A Challenge In Child Care

Food Allergy in Infants – A Challenge in Child Care

Food allergies in babies are caused by an overactive immune system
The immune system protects our body from harmful substances. However, sometimes our immune system can identify harmless substances such as certain foods as potential troublemakers and attack them. This is called a hypersensitivity reaction of the immune system, which causes an allergy.

Babies with a strong history of allergies, asthma, eczema and other allergic conditions in the family are more likely to develop food allergies.

When do food allergies develop in babies?

Parents with any type of allergy in the family should be alert about any unusual symptoms that the baby is likely to develop allergies at the time of introducing new foods into the baby’s diet. Food allergies in infants develop mainly during the weaning period, around 4 to 6 months of age.

Some babies may also show allergic reactions to breast milk. This is because proteins in foods consumed by the mother are secreted into breast milk and cause allergies in breastfed babies. Atopic dermatitis or eczema is a common form of skin allergy present in breastfed infants. It presents with red, itchy and dry skin on cheeks, hands, feet etc.

Common Food Allergies in Babies

Foods that commonly trigger food allergies in infants include cow’s milk, egg, soy, shellfish, wheat, and peanuts.

There are two types of food allergies: an immediate allergic reaction (IgE mediated) and a delayed reaction (non-IgE mediated). Immediate allergic reactions occur within minutes of consuming the food. Delayed food allergies in infants occur 2 to 4 hours after consumption of the allergenic foods. In some cases, both immediate and delayed reactions occur at the same time.

Symptoms of a food allergy in infants vary from mild to severe in intensity.

Mild symptoms include the following:

Urticaria or hives, which include red spots or rashes with itching in specific areas or all over the body
itching inside the mouth, throat, or eyes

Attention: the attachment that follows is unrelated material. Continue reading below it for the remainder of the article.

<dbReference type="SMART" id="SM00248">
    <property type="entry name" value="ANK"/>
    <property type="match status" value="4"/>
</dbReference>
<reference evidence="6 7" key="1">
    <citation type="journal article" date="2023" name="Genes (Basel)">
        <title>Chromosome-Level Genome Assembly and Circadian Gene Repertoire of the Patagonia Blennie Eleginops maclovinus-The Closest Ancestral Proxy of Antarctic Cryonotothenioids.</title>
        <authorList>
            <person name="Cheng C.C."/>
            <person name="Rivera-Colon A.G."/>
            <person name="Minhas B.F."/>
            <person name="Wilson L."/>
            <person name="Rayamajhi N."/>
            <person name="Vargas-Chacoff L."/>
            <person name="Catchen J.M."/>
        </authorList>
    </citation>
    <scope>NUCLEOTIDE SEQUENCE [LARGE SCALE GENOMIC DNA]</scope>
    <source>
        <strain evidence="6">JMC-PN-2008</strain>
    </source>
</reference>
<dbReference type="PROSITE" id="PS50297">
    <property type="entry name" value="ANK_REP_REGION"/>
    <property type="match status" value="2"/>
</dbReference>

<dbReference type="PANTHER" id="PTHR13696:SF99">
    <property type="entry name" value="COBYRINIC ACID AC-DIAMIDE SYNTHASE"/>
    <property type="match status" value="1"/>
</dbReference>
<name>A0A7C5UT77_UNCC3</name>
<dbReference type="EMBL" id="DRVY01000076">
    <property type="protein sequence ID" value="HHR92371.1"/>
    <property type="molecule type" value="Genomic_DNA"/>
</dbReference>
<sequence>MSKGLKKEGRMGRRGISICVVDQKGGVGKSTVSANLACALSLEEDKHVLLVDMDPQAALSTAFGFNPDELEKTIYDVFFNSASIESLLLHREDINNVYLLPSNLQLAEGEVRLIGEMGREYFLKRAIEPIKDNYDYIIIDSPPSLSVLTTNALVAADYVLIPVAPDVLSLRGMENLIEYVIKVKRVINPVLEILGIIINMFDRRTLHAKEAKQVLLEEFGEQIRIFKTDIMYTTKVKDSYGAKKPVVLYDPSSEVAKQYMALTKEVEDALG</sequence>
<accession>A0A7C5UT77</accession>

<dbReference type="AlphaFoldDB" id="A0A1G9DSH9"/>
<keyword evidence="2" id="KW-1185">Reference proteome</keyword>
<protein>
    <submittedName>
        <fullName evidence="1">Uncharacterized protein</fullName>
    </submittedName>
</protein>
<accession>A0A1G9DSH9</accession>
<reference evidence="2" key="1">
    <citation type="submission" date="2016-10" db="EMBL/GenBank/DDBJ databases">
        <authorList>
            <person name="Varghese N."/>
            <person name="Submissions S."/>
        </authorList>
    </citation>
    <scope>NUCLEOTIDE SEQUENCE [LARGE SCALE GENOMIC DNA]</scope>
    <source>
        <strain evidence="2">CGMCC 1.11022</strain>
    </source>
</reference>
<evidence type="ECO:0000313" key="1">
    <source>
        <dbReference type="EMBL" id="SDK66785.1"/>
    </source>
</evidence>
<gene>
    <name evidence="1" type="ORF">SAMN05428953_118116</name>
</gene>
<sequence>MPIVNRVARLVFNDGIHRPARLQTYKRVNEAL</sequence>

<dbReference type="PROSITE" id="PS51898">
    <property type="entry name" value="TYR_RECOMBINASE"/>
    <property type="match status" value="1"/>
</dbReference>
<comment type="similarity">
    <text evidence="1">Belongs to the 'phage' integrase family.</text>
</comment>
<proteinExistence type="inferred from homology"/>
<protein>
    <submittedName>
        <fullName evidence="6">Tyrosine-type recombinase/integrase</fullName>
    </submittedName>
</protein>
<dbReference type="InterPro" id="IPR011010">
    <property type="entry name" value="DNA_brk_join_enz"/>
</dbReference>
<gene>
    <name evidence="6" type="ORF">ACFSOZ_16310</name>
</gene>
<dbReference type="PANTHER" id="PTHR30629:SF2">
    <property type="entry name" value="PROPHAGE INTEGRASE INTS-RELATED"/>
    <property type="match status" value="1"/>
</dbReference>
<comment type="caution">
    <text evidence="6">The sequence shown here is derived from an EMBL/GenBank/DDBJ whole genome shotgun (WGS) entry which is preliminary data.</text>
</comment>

nose twitching

Serious symptoms (anaphylaxis) include the following:

1. Swelling of lips, face or tongue
2. Wheezing (whistling sound produced during the passage of air through tight airways while breathing). The cough is usually accompanied by wheezing.
3. breathing problem
4. Diarrhea
5. Vomit

A child with severe allergy symptoms needs emergency medical attention.

The symptoms of a delayed-onset allergic reaction are not life-threatening and are not very severe in intensity. These include the following:

1. Itchy skin with redness around the mouth.
2. Abdominal colic or cramps.
3. Loose stools with mucus or blood.
4. Running nose.
5. Wet eyes.
6. Cough with wheezing.

Allergy vs Intolerance

It is important to find out whether the baby has an allergy or intolerance after consuming a food. Food allergy (or allergy in general) is an immune system-mediated response, whereas food intolerance does not involve the immune system.

Symptoms of food intolerance in babies are feeling bloated with gases in the stomach, diarrhea, vomiting, stomach pain, etc.

How to Prevent Food Allergies in Babies

In 2008, the American Academy of Pediatrics (AAP) released new guidelines for the management of food allergies in child care.

  • Infants should be exclusively breastfed until a minimum of 6 months of age. Only formula milk should be started in case of the development of food allergies in breastfed infants.
  • The introduction of solid foods into a baby’s diet should begin around 4 to 6 months.
  • Foods that are commonly seen to cause allergies should be introduced as complementary foods along with other foods at 4 to 6 months of age.
  • Solid foods should be introduced one after another to observe if they are tolerated by the baby.
  • Foods known to cause allergies (cow’s milk, egg, peanuts, soy wheat, etc.) should be introduced among well-tolerated foods. Once the child tolerates the allergy caused by the food, it should be gradually increased in quantity and frequency. Furthermore, allergy-causing foods should be introduced to the baby at regular intervals so that he can maintain exposure to the allergens in the food and develop immunity.
  • Foods that are likely to cause allergies should be introduced to the baby better for the first time when he is not at home and not in a restaurant.
  • Delaying baby food items until 1 to 3 years of age does not contribute to preventing food allergies in high-risk infants. In fact, it increases the risk of developing that specific food allergy.
  • There is no research-based evidence to suggest that avoiding allergy-causing foods during pregnancy and breastfeeding prevents food allergies in the baby. Avoiding foods high in nutrients during pregnancy and breastfeeding can compromise the baby’s health and nutrition.
  • The exception to these guidelines is peanut allergy. Pregnant women with evidence of peanut allergy in the family or a previous child should avoid peanuts during pregnancy. Alternatively, the baby can be tested for peanut allergy at 4 months of age.

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